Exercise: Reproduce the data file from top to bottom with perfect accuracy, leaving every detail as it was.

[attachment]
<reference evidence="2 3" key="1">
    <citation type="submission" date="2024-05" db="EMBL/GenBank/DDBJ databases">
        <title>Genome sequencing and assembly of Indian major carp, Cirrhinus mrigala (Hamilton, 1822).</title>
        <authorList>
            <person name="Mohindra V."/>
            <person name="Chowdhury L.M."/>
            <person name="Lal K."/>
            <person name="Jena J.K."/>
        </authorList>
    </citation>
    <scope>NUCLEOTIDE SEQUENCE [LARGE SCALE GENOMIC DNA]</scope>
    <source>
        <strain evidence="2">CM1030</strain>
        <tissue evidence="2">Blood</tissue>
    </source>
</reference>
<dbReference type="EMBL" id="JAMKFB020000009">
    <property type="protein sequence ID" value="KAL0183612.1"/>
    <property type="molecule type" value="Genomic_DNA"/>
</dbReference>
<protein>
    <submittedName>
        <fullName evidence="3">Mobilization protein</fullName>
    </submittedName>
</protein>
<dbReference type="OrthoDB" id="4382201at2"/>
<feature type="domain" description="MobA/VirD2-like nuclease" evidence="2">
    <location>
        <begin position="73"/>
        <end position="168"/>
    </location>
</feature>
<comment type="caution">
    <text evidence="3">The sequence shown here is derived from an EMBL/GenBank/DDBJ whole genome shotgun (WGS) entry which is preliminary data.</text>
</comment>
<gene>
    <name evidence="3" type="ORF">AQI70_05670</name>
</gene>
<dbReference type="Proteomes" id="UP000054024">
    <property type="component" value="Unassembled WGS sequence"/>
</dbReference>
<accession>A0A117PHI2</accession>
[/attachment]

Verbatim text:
<reference evidence="2 3" key="1">
    <citation type="submission" date="2024-05" db="EMBL/GenBank/DDBJ databases">
        <title>Genome sequencing and assembly of Indian major carp, Cirrhinus mrigala (Hamilton, 1822).</title>
        <authorList>
            <person name="Mohindra V."/>
            <person name="Chowdhury L.M."/>
            <person name="Lal K."/>
            <person name="Jena J.K."/>
        </authorList>
    </citation>
    <scope>NUCLEOTIDE SEQUENCE [LARGE SCALE GENOMIC DNA]</scope>
    <source>
        <strain evidence="2">CM1030</strain>
        <tissue evidence="2">Blood</tissue>
    </source>
</reference>
<dbReference type="EMBL" id="JAMKFB020000009">
    <property type="protein sequence ID" value="KAL0183612.1"/>
    <property type="molecule type" value="Genomic_DNA"/>
</dbReference>
<protein>
    <submittedName>
        <fullName evidence="3">Mobilization protein</fullName>
    </submittedName>
</protein>
<dbReference type="OrthoDB" id="4382201at2"/>
<feature type="domain" description="MobA/VirD2-like nuclease" evidence="2">
    <location>
        <begin position="73"/>
        <end position="168"/>
    </location>
</feature>
<comment type="caution">
    <text evidence="3">The sequence shown here is derived from an EMBL/GenBank/DDBJ whole genome shotgun (WGS) entry which is preliminary data.</text>
</comment>
<gene>
    <name evidence="3" type="ORF">AQI70_05670</name>
</gene>
<dbReference type="Proteomes" id="UP000054024">
    <property type="component" value="Unassembled WGS sequence"/>
</dbReference>
<accession>A0A117PHI2</accession>